XPart : ‘Ultimate fix’ for MG Rover K-Series HGF now available

MG Rover’s K-Series engine

MG Rover parts specialist XPart now offers the best known aftermarket solution for head gasket repairs on K-Series engines

Technicians tasked with replacing head gaskets on MG Rover K-Series engines now have access to the new Multi-Layer Steel (MLS) Gasket Kit from XPart, designed to be the most efficient and durable solution to date for MG Rover K-Series engine repair. XPart has developed the kit utilising the engineering expertise at Shanghai Automotive Industry Corporation (SAIC), which employs many former MG Rover engineers at Longbridge. The company will distribute the kit via its nationwide network of wholesalers and AutoService centres.

‘After a period of thorough testing we are convinced that the latest MLS Gasket Kit offers technicians the best known fix for head gasket replacement,” comments Don Lindsay, Service Marketing Manager, XPart. ‘It should prove popular among MG Rover, Caterham and Lotus owners using K-Series engines, and offers a sophisticated, reliable option for the replacement of head gaskets.”

After a period of thorough testing we are convinced that the latest MLS Gasket Kit offers technicians the best known fix for head gasket replacement. It should prove popular among MG Rover, Caterham and Lotus owners using K-Series engines, and offers a sophisticated, reliable option for the replacement of head gaskets.” Don Lindsay, Service Marketing Manager, XPart

In designing the new kit, XPart and SAIC have used a combination of the revised lower oil rail designed by MG Rover engineers, higher tensile 10.9 grade long stretch bolts and a new single piece multi-layer steel gasket engineered by SAIC for its new N-Series engine. The gasket should not be fitted in isolation and it is the kit together with revised torque settings that provides the best known repair. The XPart parts warranty only applies when the full kit has been used.

‘The Rover 25 we used to trial the latest MLS gasket has now covered many miles as a heavy use courtesy car and I have complete confidence that in line with all of our other MLS gasket-equipped cars, it will continue to give reliable service for the remainder of its life”, explains Patrick Warner, Managing Director, Sterling Automotive Limited. ‘We have been using MLS head gaskets for over two years with a 100 percent success rate. The latest kit from XPart helps make this even more affordable for customers. We would recommend fitting the MLS gasket set which comes with a strengthened lower oil rail and new head bolts, as well as a water pump.”

XPart will continue to offer the original K-Series components as part of its MG Rover Original Parts range and envisages this kit as being particularly popular amongst enthusiasts and car restorers.

Clive Goldthorp


  1. … Good news, although would the PRT still need to be used? Another point, does the N-Series have a second knock sensor in the head and what effect would this have on the engine?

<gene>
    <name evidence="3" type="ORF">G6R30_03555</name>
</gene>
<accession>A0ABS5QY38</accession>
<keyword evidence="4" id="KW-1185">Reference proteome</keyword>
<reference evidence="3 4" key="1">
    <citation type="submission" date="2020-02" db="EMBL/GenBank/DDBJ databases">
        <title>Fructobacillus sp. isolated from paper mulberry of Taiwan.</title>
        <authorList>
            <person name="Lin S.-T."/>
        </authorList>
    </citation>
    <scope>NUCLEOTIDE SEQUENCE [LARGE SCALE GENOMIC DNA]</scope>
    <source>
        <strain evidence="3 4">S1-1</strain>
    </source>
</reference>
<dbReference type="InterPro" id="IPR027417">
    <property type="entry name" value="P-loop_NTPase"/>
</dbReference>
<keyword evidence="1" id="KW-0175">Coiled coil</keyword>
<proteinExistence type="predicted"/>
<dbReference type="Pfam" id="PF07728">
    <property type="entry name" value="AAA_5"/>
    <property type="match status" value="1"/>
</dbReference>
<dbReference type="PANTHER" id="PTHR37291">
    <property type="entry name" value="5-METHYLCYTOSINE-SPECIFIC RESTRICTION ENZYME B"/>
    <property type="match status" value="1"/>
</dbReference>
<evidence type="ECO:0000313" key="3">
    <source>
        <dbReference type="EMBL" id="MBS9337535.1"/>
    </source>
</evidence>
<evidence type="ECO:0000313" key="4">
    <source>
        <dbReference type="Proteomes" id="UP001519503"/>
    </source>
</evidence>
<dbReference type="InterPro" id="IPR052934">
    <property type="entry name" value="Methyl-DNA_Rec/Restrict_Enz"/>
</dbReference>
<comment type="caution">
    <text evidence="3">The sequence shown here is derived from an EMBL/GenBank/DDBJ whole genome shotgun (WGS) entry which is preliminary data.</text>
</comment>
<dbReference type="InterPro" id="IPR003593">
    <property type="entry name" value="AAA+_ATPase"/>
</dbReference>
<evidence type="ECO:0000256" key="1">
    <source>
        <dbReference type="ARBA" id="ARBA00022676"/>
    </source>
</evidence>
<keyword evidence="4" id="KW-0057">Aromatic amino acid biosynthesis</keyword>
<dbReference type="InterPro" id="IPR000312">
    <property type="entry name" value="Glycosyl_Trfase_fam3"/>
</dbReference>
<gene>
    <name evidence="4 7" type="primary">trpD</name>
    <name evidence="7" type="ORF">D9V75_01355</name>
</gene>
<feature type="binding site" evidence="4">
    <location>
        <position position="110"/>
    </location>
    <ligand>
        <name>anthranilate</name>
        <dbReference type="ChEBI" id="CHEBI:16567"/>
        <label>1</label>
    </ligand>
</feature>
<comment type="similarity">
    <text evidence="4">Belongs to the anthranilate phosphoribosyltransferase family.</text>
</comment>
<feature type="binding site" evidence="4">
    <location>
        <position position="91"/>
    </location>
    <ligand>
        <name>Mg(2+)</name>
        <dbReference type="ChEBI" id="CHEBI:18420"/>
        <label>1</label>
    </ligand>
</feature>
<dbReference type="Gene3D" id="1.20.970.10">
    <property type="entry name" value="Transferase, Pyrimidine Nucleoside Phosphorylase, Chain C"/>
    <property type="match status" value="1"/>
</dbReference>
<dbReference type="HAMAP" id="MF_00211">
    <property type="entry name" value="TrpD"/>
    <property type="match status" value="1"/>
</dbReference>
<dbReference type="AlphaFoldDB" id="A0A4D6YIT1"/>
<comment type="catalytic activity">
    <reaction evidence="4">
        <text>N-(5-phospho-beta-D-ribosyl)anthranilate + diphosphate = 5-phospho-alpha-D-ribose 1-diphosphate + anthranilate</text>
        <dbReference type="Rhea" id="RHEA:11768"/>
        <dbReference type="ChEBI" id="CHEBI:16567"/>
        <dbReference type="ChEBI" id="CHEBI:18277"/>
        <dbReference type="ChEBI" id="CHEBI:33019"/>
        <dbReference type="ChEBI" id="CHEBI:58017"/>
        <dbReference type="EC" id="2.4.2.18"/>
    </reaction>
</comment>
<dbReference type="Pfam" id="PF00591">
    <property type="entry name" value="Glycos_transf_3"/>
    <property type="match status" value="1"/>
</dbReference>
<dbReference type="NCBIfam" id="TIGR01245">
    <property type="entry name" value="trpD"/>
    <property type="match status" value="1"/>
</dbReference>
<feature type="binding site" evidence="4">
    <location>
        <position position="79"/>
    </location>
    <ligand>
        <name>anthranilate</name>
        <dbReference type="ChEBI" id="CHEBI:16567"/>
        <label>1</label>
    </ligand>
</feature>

2. The current MLS Head Gasket isn’t 100% reliable despite what is claimed. If it was, then why revise it again, eh? In my book, this will be the 5th ‘definitive’ head gasket to eliminate HGF failure for the K-Series. It won’t as the whole unit is fundamentally flawed. However, it will be interesting to see what revisions have been made to this latest version of the MLS Head Gasket.

  3. Hmm… Fundamentally a good idea but badly executed :(. From what I gather, there were quite a few problems that got incorporated, particularly in the 1.6/1.8 units:

    *weakening of the top deck with the installation of floating liners
    *increased noise vibration at the bottom end due to the longer stroke
    *original headgasket not strong enough (materials/design?)
    *improper tolerancing between liner and block top .
    *unconventional cooling circulation.

    Then, of course, there were the repairs…. Lol

    How on earth the ‘K2000’ engine worked without coming apart after sneezing at it I don’t know? Maybe it didn’t…

  4. What a joke! The K-Series engine first appeared over 20 years ago and the head gasket problem has only been sorted out now. The head gasket is still an extremely expensive and time consuming item to replace.

    I reckon that the K-Series unit was deeply flawed from the start and had a big part to play in the demise of MG Rover – the Chinese should ditch it for something more reliable.

  5. @Gary H
    The K-Series issue didn’t appear until about 1998 – the early units were not affected in any way.

    The trouble arose from the re-design of the block in 1995 to incorporate the larger capacities. Unfortunately, they could only use the one design for the whole range so, when they made the modifications (which reduced the stiffness of the block), the block was no longer stiff enough. Couple that with higher outputs, the over small cooling system, overstressed engines (Freelander), sub-optimal layouts for airflow (MGF/TF and Elise) and short journeys which caused the stress and heat cycle to become less than optimal, and the redesigned block pushed the gasket beyond its design limits.

    The MLS gasket in any form is a huge improvement over the elastomer gaskets and reduces gasket failure to levels consistent with other marques so the N-Series (renamed K) is a reliable enough engine now